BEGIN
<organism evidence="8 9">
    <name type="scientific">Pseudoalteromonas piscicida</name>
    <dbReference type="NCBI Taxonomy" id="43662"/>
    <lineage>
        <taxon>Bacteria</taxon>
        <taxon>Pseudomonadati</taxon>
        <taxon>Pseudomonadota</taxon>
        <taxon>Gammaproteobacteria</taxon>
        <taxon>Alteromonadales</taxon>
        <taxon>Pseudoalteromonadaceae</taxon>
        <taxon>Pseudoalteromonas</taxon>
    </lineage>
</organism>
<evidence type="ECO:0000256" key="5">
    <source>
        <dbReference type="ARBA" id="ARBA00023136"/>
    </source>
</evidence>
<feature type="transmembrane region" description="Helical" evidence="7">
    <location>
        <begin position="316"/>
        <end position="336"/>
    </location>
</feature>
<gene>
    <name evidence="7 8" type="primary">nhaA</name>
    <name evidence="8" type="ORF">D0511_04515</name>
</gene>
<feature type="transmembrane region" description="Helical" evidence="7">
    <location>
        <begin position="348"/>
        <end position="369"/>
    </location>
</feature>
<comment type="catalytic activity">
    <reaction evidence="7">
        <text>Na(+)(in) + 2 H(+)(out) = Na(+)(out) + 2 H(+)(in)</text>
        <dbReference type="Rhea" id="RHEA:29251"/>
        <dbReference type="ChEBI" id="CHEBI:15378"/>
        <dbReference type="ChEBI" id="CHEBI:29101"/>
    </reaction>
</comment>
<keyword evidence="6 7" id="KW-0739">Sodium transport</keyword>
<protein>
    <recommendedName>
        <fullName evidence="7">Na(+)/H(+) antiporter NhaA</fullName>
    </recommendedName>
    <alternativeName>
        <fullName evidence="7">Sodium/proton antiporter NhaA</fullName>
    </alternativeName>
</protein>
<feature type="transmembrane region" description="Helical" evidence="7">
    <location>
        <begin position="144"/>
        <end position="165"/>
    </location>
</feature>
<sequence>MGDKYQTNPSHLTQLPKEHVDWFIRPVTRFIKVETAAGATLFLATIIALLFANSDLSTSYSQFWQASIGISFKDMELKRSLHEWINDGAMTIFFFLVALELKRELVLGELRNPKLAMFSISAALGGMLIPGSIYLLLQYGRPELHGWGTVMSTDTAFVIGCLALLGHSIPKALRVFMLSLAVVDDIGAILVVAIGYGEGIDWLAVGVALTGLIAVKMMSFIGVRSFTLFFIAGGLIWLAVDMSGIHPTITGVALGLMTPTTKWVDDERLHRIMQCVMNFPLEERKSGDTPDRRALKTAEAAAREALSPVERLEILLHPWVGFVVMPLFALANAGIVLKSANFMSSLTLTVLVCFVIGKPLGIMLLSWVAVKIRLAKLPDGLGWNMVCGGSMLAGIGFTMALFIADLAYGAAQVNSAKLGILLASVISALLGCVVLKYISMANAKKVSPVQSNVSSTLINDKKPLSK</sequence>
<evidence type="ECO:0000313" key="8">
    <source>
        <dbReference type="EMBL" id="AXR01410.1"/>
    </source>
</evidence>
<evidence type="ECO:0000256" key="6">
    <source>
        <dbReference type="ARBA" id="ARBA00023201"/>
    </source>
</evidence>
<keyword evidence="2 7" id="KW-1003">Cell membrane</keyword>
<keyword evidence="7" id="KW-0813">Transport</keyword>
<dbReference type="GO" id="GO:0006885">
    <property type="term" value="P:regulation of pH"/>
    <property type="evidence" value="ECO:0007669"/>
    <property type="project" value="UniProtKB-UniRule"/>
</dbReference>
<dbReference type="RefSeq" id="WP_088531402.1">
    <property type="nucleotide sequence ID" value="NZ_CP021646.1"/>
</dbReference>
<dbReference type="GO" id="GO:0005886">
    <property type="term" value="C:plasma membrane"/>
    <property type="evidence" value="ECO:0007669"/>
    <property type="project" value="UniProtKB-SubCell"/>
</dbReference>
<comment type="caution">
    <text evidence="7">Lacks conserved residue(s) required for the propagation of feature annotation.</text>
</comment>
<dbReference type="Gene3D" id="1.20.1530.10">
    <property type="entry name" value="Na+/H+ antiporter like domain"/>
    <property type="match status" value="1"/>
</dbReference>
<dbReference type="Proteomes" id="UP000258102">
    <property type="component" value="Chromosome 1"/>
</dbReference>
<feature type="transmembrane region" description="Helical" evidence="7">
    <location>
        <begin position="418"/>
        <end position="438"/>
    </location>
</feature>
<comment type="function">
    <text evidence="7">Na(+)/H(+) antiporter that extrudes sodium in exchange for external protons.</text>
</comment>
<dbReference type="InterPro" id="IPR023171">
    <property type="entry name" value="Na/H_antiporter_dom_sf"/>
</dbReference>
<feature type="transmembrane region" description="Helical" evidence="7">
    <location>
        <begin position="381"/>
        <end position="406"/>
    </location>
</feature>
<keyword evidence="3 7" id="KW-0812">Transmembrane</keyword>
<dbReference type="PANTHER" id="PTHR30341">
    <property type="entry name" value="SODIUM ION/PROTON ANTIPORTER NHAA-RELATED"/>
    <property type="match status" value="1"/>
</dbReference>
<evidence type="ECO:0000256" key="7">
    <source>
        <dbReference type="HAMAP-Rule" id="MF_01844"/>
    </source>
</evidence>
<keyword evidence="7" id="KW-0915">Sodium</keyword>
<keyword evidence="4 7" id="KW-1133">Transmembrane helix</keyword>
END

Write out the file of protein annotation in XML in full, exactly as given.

<organism evidence="8 9">
    <name type="scientific">Pseudoalteromonas piscicida</name>
    <dbReference type="NCBI Taxonomy" id="43662"/>
    <lineage>
        <taxon>Bacteria</taxon>
        <taxon>Pseudomonadati</taxon>
        <taxon>Pseudomonadota</taxon>
        <taxon>Gammaproteobacteria</taxon>
        <taxon>Alteromonadales</taxon>
        <taxon>Pseudoalteromonadaceae</taxon>
        <taxon>Pseudoalteromonas</taxon>
    </lineage>
</organism>
<evidence type="ECO:0000256" key="5">
    <source>
        <dbReference type="ARBA" id="ARBA00023136"/>
    </source>
</evidence>
<feature type="transmembrane region" description="Helical" evidence="7">
    <location>
        <begin position="316"/>
        <end position="336"/>
    </location>
</feature>
<gene>
    <name evidence="7 8" type="primary">nhaA</name>
    <name evidence="8" type="ORF">D0511_04515</name>
</gene>
<feature type="transmembrane region" description="Helical" evidence="7">
    <location>
        <begin position="348"/>
        <end position="369"/>
    </location>
</feature>
<comment type="catalytic activity">
    <reaction evidence="7">
        <text>Na(+)(in) + 2 H(+)(out) = Na(+)(out) + 2 H(+)(in)</text>
        <dbReference type="Rhea" id="RHEA:29251"/>
        <dbReference type="ChEBI" id="CHEBI:15378"/>
        <dbReference type="ChEBI" id="CHEBI:29101"/>
    </reaction>
</comment>
<keyword evidence="6 7" id="KW-0739">Sodium transport</keyword>
<protein>
    <recommendedName>
        <fullName evidence="7">Na(+)/H(+) antiporter NhaA</fullName>
    </recommendedName>
    <alternativeName>
        <fullName evidence="7">Sodium/proton antiporter NhaA</fullName>
    </alternativeName>
</protein>
<feature type="transmembrane region" description="Helical" evidence="7">
    <location>
        <begin position="144"/>
        <end position="165"/>
    </location>
</feature>
<sequence>MGDKYQTNPSHLTQLPKEHVDWFIRPVTRFIKVETAAGATLFLATIIALLFANSDLSTSYSQFWQASIGISFKDMELKRSLHEWINDGAMTIFFFLVALELKRELVLGELRNPKLAMFSISAALGGMLIPGSIYLLLQYGRPELHGWGTVMSTDTAFVIGCLALLGHSIPKALRVFMLSLAVVDDIGAILVVAIGYGEGIDWLAVGVALTGLIAVKMMSFIGVRSFTLFFIAGGLIWLAVDMSGIHPTITGVALGLMTPTTKWVDDERLHRIMQCVMNFPLEERKSGDTPDRRALKTAEAAAREALSPVERLEILLHPWVGFVVMPLFALANAGIVLKSANFMSSLTLTVLVCFVIGKPLGIMLLSWVAVKIRLAKLPDGLGWNMVCGGSMLAGIGFTMALFIADLAYGAAQVNSAKLGILLASVISALLGCVVLKYISMANAKKVSPVQSNVSSTLINDKKPLSK</sequence>
<evidence type="ECO:0000313" key="8">
    <source>
        <dbReference type="EMBL" id="AXR01410.1"/>
    </source>
</evidence>
<evidence type="ECO:0000256" key="6">
    <source>
        <dbReference type="ARBA" id="ARBA00023201"/>
    </source>
</evidence>
<keyword evidence="2 7" id="KW-1003">Cell membrane</keyword>
<keyword evidence="7" id="KW-0813">Transport</keyword>
<dbReference type="GO" id="GO:0006885">
    <property type="term" value="P:regulation of pH"/>
    <property type="evidence" value="ECO:0007669"/>
    <property type="project" value="UniProtKB-UniRule"/>
</dbReference>
<dbReference type="RefSeq" id="WP_088531402.1">
    <property type="nucleotide sequence ID" value="NZ_CP021646.1"/>
</dbReference>
<dbReference type="GO" id="GO:0005886">
    <property type="term" value="C:plasma membrane"/>
    <property type="evidence" value="ECO:0007669"/>
    <property type="project" value="UniProtKB-SubCell"/>
</dbReference>
<comment type="caution">
    <text evidence="7">Lacks conserved residue(s) required for the propagation of feature annotation.</text>
</comment>
<dbReference type="Gene3D" id="1.20.1530.10">
    <property type="entry name" value="Na+/H+ antiporter like domain"/>
    <property type="match status" value="1"/>
</dbReference>
<dbReference type="Proteomes" id="UP000258102">
    <property type="component" value="Chromosome 1"/>
</dbReference>
<feature type="transmembrane region" description="Helical" evidence="7">
    <location>
        <begin position="418"/>
        <end position="438"/>
    </location>
</feature>
<comment type="function">
    <text evidence="7">Na(+)/H(+) antiporter that extrudes sodium in exchange for external protons.</text>
</comment>
<dbReference type="InterPro" id="IPR023171">
    <property type="entry name" value="Na/H_antiporter_dom_sf"/>
</dbReference>
<feature type="transmembrane region" description="Helical" evidence="7">
    <location>
        <begin position="381"/>
        <end position="406"/>
    </location>
</feature>
<keyword evidence="3 7" id="KW-0812">Transmembrane</keyword>
<dbReference type="PANTHER" id="PTHR30341">
    <property type="entry name" value="SODIUM ION/PROTON ANTIPORTER NHAA-RELATED"/>
    <property type="match status" value="1"/>
</dbReference>
<evidence type="ECO:0000256" key="7">
    <source>
        <dbReference type="HAMAP-Rule" id="MF_01844"/>
    </source>
</evidence>
<keyword evidence="7" id="KW-0915">Sodium</keyword>
<keyword evidence="4 7" id="KW-1133">Transmembrane helix</keyword>